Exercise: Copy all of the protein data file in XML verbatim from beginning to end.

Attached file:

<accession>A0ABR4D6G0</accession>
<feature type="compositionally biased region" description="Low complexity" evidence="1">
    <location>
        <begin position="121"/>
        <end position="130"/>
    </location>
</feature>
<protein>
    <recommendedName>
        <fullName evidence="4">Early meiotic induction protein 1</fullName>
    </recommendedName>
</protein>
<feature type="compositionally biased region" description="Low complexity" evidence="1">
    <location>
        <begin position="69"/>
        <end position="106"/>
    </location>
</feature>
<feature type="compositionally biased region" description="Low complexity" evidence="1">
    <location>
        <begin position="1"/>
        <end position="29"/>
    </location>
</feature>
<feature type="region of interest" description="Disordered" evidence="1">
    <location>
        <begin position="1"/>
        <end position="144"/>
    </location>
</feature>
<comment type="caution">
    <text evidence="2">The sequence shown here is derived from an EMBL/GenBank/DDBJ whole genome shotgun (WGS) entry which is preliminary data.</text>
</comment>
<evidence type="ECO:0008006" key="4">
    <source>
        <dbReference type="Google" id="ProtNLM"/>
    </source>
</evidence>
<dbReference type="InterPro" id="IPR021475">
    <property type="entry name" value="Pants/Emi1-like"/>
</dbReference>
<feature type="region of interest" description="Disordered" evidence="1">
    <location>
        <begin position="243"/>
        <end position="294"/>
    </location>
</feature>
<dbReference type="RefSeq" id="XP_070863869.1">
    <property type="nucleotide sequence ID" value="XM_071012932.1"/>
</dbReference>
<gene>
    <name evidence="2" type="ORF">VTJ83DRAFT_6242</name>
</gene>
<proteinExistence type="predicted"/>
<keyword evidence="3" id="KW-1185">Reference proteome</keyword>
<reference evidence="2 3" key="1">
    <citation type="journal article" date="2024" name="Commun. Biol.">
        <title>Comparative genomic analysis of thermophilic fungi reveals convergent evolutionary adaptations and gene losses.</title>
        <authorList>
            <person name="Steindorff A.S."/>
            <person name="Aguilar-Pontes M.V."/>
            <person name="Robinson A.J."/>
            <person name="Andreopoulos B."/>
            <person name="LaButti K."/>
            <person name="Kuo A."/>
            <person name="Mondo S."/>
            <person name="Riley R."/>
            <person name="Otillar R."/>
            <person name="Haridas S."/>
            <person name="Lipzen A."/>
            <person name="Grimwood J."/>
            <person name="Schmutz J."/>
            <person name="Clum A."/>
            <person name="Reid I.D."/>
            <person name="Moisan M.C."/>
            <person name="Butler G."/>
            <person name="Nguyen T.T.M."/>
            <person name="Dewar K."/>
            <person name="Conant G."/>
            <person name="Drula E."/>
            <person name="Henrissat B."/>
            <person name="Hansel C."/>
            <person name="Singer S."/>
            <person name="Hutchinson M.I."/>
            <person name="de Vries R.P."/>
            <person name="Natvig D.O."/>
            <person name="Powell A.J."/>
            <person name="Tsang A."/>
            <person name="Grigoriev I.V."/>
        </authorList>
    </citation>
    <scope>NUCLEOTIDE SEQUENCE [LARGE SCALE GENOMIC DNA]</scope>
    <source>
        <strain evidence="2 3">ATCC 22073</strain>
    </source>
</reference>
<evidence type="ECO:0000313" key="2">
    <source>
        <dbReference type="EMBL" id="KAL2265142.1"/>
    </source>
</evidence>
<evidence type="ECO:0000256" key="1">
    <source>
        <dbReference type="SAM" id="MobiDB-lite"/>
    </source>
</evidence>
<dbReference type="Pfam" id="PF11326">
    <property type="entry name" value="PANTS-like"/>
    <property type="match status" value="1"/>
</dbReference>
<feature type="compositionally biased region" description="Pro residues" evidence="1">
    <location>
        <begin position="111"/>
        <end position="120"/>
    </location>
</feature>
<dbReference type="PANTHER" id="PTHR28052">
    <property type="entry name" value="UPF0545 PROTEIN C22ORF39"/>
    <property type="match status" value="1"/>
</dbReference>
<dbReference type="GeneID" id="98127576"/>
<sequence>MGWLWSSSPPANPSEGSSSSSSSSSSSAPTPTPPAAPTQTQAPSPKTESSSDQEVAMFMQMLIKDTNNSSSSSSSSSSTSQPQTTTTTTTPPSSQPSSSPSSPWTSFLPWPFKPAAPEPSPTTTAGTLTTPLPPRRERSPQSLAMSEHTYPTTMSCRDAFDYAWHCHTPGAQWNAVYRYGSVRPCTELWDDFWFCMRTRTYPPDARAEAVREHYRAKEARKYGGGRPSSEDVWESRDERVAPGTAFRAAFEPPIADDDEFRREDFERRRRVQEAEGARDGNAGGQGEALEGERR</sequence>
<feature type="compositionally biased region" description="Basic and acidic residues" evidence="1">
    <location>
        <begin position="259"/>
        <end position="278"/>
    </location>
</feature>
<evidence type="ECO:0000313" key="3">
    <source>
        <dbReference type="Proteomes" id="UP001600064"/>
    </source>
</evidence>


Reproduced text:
<accession>A0ABR4D6G0</accession>
<feature type="compositionally biased region" description="Low complexity" evidence="1">
    <location>
        <begin position="121"/>
        <end position="130"/>
    </location>
</feature>
<protein>
    <recommendedName>
        <fullName evidence="4">Early meiotic induction protein 1</fullName>
    </recommendedName>
</protein>
<feature type="compositionally biased region" description="Low complexity" evidence="1">
    <location>
        <begin position="69"/>
        <end position="106"/>
    </location>
</feature>
<feature type="compositionally biased region" description="Low complexity" evidence="1">
    <location>
        <begin position="1"/>
        <end position="29"/>
    </location>
</feature>
<feature type="region of interest" description="Disordered" evidence="1">
    <location>
        <begin position="1"/>
        <end position="144"/>
    </location>
</feature>
<comment type="caution">
    <text evidence="2">The sequence shown here is derived from an EMBL/GenBank/DDBJ whole genome shotgun (WGS) entry which is preliminary data.</text>
</comment>
<evidence type="ECO:0008006" key="4">
    <source>
        <dbReference type="Google" id="ProtNLM"/>
    </source>
</evidence>
<dbReference type="InterPro" id="IPR021475">
    <property type="entry name" value="Pants/Emi1-like"/>
</dbReference>
<feature type="region of interest" description="Disordered" evidence="1">
    <location>
        <begin position="243"/>
        <end position="294"/>
    </location>
</feature>
<dbReference type="RefSeq" id="XP_070863869.1">
    <property type="nucleotide sequence ID" value="XM_071012932.1"/>
</dbReference>
<gene>
    <name evidence="2" type="ORF">VTJ83DRAFT_6242</name>
</gene>
<proteinExistence type="predicted"/>
<keyword evidence="3" id="KW-1185">Reference proteome</keyword>
<reference evidence="2 3" key="1">
    <citation type="journal article" date="2024" name="Commun. Biol.">
        <title>Comparative genomic analysis of thermophilic fungi reveals convergent evolutionary adaptations and gene losses.</title>
        <authorList>
            <person name="Steindorff A.S."/>
            <person name="Aguilar-Pontes M.V."/>
            <person name="Robinson A.J."/>
            <person name="Andreopoulos B."/>
            <person name="LaButti K."/>
            <person name="Kuo A."/>
            <person name="Mondo S."/>
            <person name="Riley R."/>
            <person name="Otillar R."/>
            <person name="Haridas S."/>
            <person name="Lipzen A."/>
            <person name="Grimwood J."/>
            <person name="Schmutz J."/>
            <person name="Clum A."/>
            <person name="Reid I.D."/>
            <person name="Moisan M.C."/>
            <person name="Butler G."/>
            <person name="Nguyen T.T.M."/>
            <person name="Dewar K."/>
            <person name="Conant G."/>
            <person name="Drula E."/>
            <person name="Henrissat B."/>
            <person name="Hansel C."/>
            <person name="Singer S."/>
            <person name="Hutchinson M.I."/>
            <person name="de Vries R.P."/>
            <person name="Natvig D.O."/>
            <person name="Powell A.J."/>
            <person name="Tsang A."/>
            <person name="Grigoriev I.V."/>
        </authorList>
    </citation>
    <scope>NUCLEOTIDE SEQUENCE [LARGE SCALE GENOMIC DNA]</scope>
    <source>
        <strain evidence="2 3">ATCC 22073</strain>
    </source>
</reference>
<evidence type="ECO:0000313" key="2">
    <source>
        <dbReference type="EMBL" id="KAL2265142.1"/>
    </source>
</evidence>
<evidence type="ECO:0000256" key="1">
    <source>
        <dbReference type="SAM" id="MobiDB-lite"/>
    </source>
</evidence>
<dbReference type="Pfam" id="PF11326">
    <property type="entry name" value="PANTS-like"/>
    <property type="match status" value="1"/>
</dbReference>
<feature type="compositionally biased region" description="Pro residues" evidence="1">
    <location>
        <begin position="111"/>
        <end position="120"/>
    </location>
</feature>
<dbReference type="PANTHER" id="PTHR28052">
    <property type="entry name" value="UPF0545 PROTEIN C22ORF39"/>
    <property type="match status" value="1"/>
</dbReference>
<dbReference type="GeneID" id="98127576"/>
<sequence>MGWLWSSSPPANPSEGSSSSSSSSSSSAPTPTPPAAPTQTQAPSPKTESSSDQEVAMFMQMLIKDTNNSSSSSSSSSSTSQPQTTTTTTTPPSSQPSSSPSSPWTSFLPWPFKPAAPEPSPTTTAGTLTTPLPPRRERSPQSLAMSEHTYPTTMSCRDAFDYAWHCHTPGAQWNAVYRYGSVRPCTELWDDFWFCMRTRTYPPDARAEAVREHYRAKEARKYGGGRPSSEDVWESRDERVAPGTAFRAAFEPPIADDDEFRREDFERRRRVQEAEGARDGNAGGQGEALEGERR</sequence>
<feature type="compositionally biased region" description="Basic and acidic residues" evidence="1">
    <location>
        <begin position="259"/>
        <end position="278"/>
    </location>
</feature>
<evidence type="ECO:0000313" key="3">
    <source>
        <dbReference type="Proteomes" id="UP001600064"/>
    </source>
</evidence>